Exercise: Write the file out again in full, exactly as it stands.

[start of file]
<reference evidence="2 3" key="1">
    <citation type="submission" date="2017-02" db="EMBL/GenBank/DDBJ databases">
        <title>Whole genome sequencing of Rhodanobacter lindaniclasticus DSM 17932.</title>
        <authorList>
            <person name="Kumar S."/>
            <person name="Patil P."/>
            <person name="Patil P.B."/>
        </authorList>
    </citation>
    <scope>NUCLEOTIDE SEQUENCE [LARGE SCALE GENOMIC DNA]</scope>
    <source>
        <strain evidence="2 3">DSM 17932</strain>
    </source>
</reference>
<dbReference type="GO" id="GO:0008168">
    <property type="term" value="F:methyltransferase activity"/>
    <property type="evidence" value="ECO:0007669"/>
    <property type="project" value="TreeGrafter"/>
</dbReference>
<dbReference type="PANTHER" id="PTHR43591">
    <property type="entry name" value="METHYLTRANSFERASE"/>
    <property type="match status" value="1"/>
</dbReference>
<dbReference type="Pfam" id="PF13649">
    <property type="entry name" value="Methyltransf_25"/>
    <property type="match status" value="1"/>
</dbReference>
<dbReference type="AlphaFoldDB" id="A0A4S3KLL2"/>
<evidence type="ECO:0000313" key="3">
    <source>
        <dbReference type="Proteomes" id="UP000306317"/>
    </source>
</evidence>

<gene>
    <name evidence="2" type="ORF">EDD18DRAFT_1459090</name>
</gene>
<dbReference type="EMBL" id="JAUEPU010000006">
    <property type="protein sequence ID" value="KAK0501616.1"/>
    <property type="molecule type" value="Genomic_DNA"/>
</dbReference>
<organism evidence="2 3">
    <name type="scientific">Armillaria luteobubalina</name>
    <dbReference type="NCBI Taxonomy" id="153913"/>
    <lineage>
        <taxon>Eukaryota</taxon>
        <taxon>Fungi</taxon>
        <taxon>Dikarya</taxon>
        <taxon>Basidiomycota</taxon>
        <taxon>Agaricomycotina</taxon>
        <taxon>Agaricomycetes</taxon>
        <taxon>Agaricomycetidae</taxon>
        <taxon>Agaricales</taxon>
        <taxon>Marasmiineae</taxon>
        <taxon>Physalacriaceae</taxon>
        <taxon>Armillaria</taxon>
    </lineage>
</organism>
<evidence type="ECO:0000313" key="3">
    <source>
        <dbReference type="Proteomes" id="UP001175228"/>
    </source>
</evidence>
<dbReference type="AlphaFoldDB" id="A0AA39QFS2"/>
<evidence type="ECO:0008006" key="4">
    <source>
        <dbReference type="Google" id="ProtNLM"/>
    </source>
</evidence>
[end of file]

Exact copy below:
<reference evidence="2 3" key="1">
    <citation type="submission" date="2017-02" db="EMBL/GenBank/DDBJ databases">
        <title>Whole genome sequencing of Rhodanobacter lindaniclasticus DSM 17932.</title>
        <authorList>
            <person name="Kumar S."/>
            <person name="Patil P."/>
            <person name="Patil P.B."/>
        </authorList>
    </citation>
    <scope>NUCLEOTIDE SEQUENCE [LARGE SCALE GENOMIC DNA]</scope>
    <source>
        <strain evidence="2 3">DSM 17932</strain>
    </source>
</reference>
<dbReference type="GO" id="GO:0008168">
    <property type="term" value="F:methyltransferase activity"/>
    <property type="evidence" value="ECO:0007669"/>
    <property type="project" value="TreeGrafter"/>
</dbReference>
<dbReference type="PANTHER" id="PTHR43591">
    <property type="entry name" value="METHYLTRANSFERASE"/>
    <property type="match status" value="1"/>
</dbReference>
<dbReference type="Pfam" id="PF13649">
    <property type="entry name" value="Methyltransf_25"/>
    <property type="match status" value="1"/>
</dbReference>
<dbReference type="AlphaFoldDB" id="A0A4S3KLL2"/>
<evidence type="ECO:0000313" key="3">
    <source>
        <dbReference type="Proteomes" id="UP000306317"/>
    </source>
</evidence>

<gene>
    <name evidence="2" type="ORF">EDD18DRAFT_1459090</name>
</gene>
<dbReference type="EMBL" id="JAUEPU010000006">
    <property type="protein sequence ID" value="KAK0501616.1"/>
    <property type="molecule type" value="Genomic_DNA"/>
</dbReference>
<organism evidence="2 3">
    <name type="scientific">Armillaria luteobubalina</name>
    <dbReference type="NCBI Taxonomy" id="153913"/>
    <lineage>
        <taxon>Eukaryota</taxon>
        <taxon>Fungi</taxon>
        <taxon>Dikarya</taxon>
        <taxon>Basidiomycota</taxon>
        <taxon>Agaricomycotina</taxon>
        <taxon>Agaricomycetes</taxon>
        <taxon>Agaricomycetidae</taxon>
        <taxon>Agaricales</taxon>
        <taxon>Marasmiineae</taxon>
        <taxon>Physalacriaceae</taxon>
        <taxon>Armillaria</taxon>
    </lineage>
</organism>
<evidence type="ECO:0000313" key="3">
    <source>
        <dbReference type="Proteomes" id="UP001175228"/>
    </source>
</evidence>
<dbReference type="AlphaFoldDB" id="A0AA39QFS2"/>
<evidence type="ECO:0008006" key="4">
    <source>
        <dbReference type="Google" id="ProtNLM"/>
    </source>
</evidence>